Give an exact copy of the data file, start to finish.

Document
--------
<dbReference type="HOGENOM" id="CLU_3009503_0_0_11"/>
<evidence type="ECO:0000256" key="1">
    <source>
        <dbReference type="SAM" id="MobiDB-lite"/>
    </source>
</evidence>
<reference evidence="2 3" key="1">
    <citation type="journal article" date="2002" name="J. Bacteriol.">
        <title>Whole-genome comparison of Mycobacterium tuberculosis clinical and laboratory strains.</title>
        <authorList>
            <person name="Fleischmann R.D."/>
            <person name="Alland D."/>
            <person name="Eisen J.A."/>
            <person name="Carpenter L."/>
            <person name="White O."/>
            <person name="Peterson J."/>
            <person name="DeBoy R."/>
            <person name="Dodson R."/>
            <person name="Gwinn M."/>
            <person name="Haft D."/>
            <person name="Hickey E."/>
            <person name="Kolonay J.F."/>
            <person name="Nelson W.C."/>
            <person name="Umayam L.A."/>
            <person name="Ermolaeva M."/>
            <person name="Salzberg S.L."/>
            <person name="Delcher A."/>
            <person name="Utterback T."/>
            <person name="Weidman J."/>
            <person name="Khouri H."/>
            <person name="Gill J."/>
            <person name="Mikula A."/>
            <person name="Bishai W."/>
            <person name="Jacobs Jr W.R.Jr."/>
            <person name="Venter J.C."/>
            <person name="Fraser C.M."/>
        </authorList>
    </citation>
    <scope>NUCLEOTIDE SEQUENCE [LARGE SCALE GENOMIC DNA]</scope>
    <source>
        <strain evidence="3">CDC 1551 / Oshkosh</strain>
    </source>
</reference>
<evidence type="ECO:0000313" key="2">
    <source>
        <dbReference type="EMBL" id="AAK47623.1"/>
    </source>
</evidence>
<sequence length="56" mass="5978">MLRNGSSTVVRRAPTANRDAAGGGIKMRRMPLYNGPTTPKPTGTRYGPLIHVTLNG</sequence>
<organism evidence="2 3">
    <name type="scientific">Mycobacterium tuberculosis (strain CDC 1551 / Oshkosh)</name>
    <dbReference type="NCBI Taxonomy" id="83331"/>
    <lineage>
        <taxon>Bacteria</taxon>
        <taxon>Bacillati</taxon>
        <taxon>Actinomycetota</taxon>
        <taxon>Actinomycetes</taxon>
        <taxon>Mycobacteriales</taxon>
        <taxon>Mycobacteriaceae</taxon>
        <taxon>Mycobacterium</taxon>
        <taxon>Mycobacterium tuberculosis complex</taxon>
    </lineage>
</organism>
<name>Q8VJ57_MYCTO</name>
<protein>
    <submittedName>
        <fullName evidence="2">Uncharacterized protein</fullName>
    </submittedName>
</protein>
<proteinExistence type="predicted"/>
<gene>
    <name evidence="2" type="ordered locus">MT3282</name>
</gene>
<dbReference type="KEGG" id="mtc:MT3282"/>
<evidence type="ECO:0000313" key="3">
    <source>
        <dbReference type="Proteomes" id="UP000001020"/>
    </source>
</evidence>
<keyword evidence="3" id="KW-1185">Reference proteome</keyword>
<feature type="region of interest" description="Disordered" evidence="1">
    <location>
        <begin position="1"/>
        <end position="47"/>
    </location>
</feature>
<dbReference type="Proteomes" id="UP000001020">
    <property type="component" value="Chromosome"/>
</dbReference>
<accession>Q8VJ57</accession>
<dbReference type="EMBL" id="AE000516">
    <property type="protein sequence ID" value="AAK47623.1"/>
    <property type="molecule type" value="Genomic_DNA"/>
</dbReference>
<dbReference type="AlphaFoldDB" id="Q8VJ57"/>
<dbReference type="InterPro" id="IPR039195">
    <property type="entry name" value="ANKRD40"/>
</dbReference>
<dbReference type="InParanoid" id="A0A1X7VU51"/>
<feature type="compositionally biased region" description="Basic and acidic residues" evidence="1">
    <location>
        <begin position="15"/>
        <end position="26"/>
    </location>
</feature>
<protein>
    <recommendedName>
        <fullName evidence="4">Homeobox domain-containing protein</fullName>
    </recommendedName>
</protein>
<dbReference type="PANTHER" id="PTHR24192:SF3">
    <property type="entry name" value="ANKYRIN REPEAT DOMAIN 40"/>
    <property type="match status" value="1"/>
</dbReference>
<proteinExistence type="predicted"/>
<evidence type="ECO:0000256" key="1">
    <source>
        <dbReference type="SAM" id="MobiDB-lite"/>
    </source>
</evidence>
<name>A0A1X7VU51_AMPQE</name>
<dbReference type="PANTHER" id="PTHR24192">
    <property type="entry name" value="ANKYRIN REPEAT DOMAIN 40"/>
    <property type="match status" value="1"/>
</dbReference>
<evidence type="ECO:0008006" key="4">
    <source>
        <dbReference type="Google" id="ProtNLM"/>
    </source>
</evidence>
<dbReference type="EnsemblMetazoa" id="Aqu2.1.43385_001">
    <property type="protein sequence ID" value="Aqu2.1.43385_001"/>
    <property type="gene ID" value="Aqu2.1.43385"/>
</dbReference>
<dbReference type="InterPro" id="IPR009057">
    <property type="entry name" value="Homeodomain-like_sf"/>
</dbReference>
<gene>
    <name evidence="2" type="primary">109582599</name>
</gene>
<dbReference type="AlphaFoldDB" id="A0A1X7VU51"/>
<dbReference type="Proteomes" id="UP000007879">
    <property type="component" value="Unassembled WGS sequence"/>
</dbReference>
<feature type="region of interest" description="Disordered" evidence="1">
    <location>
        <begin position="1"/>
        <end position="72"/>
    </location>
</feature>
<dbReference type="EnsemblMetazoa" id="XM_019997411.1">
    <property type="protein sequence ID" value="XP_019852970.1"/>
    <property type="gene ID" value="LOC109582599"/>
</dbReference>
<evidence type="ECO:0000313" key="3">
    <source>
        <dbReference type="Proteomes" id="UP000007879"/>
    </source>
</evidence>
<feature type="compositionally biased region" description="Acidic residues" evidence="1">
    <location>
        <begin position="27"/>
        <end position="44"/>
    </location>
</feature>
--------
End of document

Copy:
<dbReference type="HOGENOM" id="CLU_3009503_0_0_11"/>
<evidence type="ECO:0000256" key="1">
    <source>
        <dbReference type="SAM" id="MobiDB-lite"/>
    </source>
</evidence>
<reference evidence="2 3" key="1">
    <citation type="journal article" date="2002" name="J. Bacteriol.">
        <title>Whole-genome comparison of Mycobacterium tuberculosis clinical and laboratory strains.</title>
        <authorList>
            <person name="Fleischmann R.D."/>
            <person name="Alland D."/>
            <person name="Eisen J.A."/>
            <person name="Carpenter L."/>
            <person name="White O."/>
            <person name="Peterson J."/>
            <person name="DeBoy R."/>
            <person name="Dodson R."/>
            <person name="Gwinn M."/>
            <person name="Haft D."/>
            <person name="Hickey E."/>
            <person name="Kolonay J.F."/>
            <person name="Nelson W.C."/>
            <person name="Umayam L.A."/>
            <person name="Ermolaeva M."/>
            <person name="Salzberg S.L."/>
            <person name="Delcher A."/>
            <person name="Utterback T."/>
            <person name="Weidman J."/>
            <person name="Khouri H."/>
            <person name="Gill J."/>
            <person name="Mikula A."/>
            <person name="Bishai W."/>
            <person name="Jacobs Jr W.R.Jr."/>
            <person name="Venter J.C."/>
            <person name="Fraser C.M."/>
        </authorList>
    </citation>
    <scope>NUCLEOTIDE SEQUENCE [LARGE SCALE GENOMIC DNA]</scope>
    <source>
        <strain evidence="3">CDC 1551 / Oshkosh</strain>
    </source>
</reference>
<evidence type="ECO:0000313" key="2">
    <source>
        <dbReference type="EMBL" id="AAK47623.1"/>
    </source>
</evidence>
<sequence length="56" mass="5978">MLRNGSSTVVRRAPTANRDAAGGGIKMRRMPLYNGPTTPKPTGTRYGPLIHVTLNG</sequence>
<organism evidence="2 3">
    <name type="scientific">Mycobacterium tuberculosis (strain CDC 1551 / Oshkosh)</name>
    <dbReference type="NCBI Taxonomy" id="83331"/>
    <lineage>
        <taxon>Bacteria</taxon>
        <taxon>Bacillati</taxon>
        <taxon>Actinomycetota</taxon>
        <taxon>Actinomycetes</taxon>
        <taxon>Mycobacteriales</taxon>
        <taxon>Mycobacteriaceae</taxon>
        <taxon>Mycobacterium</taxon>
        <taxon>Mycobacterium tuberculosis complex</taxon>
    </lineage>
</organism>
<name>Q8VJ57_MYCTO</name>
<protein>
    <submittedName>
        <fullName evidence="2">Uncharacterized protein</fullName>
    </submittedName>
</protein>
<proteinExistence type="predicted"/>
<gene>
    <name evidence="2" type="ordered locus">MT3282</name>
</gene>
<dbReference type="KEGG" id="mtc:MT3282"/>
<evidence type="ECO:0000313" key="3">
    <source>
        <dbReference type="Proteomes" id="UP000001020"/>
    </source>
</evidence>
<keyword evidence="3" id="KW-1185">Reference proteome</keyword>
<feature type="region of interest" description="Disordered" evidence="1">
    <location>
        <begin position="1"/>
        <end position="47"/>
    </location>
</feature>
<dbReference type="Proteomes" id="UP000001020">
    <property type="component" value="Chromosome"/>
</dbReference>
<accession>Q8VJ57</accession>
<dbReference type="EMBL" id="AE000516">
    <property type="protein sequence ID" value="AAK47623.1"/>
    <property type="molecule type" value="Genomic_DNA"/>
</dbReference>
<dbReference type="AlphaFoldDB" id="Q8VJ57"/>
<dbReference type="InterPro" id="IPR039195">
    <property type="entry name" value="ANKRD40"/>
</dbReference>
<dbReference type="InParanoid" id="A0A1X7VU51"/>
<feature type="compositionally biased region" description="Basic and acidic residues" evidence="1">
    <location>
        <begin position="15"/>
        <end position="26"/>
    </location>
</feature>
<protein>
    <recommendedName>
        <fullName evidence="4">Homeobox domain-containing protein</fullName>
    </recommendedName>
</protein>
<dbReference type="PANTHER" id="PTHR24192:SF3">
    <property type="entry name" value="ANKYRIN REPEAT DOMAIN 40"/>
    <property type="match status" value="1"/>
</dbReference>
<proteinExistence type="predicted"/>
<evidence type="ECO:0000256" key="1">
    <source>
        <dbReference type="SAM" id="MobiDB-lite"/>
    </source>
</evidence>
<name>A0A1X7VU51_AMPQE</name>
<dbReference type="PANTHER" id="PTHR24192">
    <property type="entry name" value="ANKYRIN REPEAT DOMAIN 40"/>
    <property type="match status" value="1"/>
</dbReference>
<evidence type="ECO:0008006" key="4">
    <source>
        <dbReference type="Google" id="ProtNLM"/>
    </source>
</evidence>
<dbReference type="EnsemblMetazoa" id="Aqu2.1.43385_001">
    <property type="protein sequence ID" value="Aqu2.1.43385_001"/>
    <property type="gene ID" value="Aqu2.1.43385"/>
</dbReference>
<dbReference type="InterPro" id="IPR009057">
    <property type="entry name" value="Homeodomain-like_sf"/>
</dbReference>
<gene>
    <name evidence="2" type="primary">109582599</name>
</gene>
<dbReference type="AlphaFoldDB" id="A0A1X7VU51"/>
<dbReference type="Proteomes" id="UP000007879">
    <property type="component" value="Unassembled WGS sequence"/>
</dbReference>
<feature type="region of interest" description="Disordered" evidence="1">
    <location>
        <begin position="1"/>
        <end position="72"/>
    </location>
</feature>
<dbReference type="EnsemblMetazoa" id="XM_019997411.1">
    <property type="protein sequence ID" value="XP_019852970.1"/>
    <property type="gene ID" value="LOC109582599"/>
</dbReference>
<evidence type="ECO:0000313" key="3">
    <source>
        <dbReference type="Proteomes" id="UP000007879"/>
    </source>
</evidence>
<feature type="compositionally biased region" description="Acidic residues" evidence="1">
    <location>
        <begin position="27"/>
        <end position="44"/>
    </location>
</feature>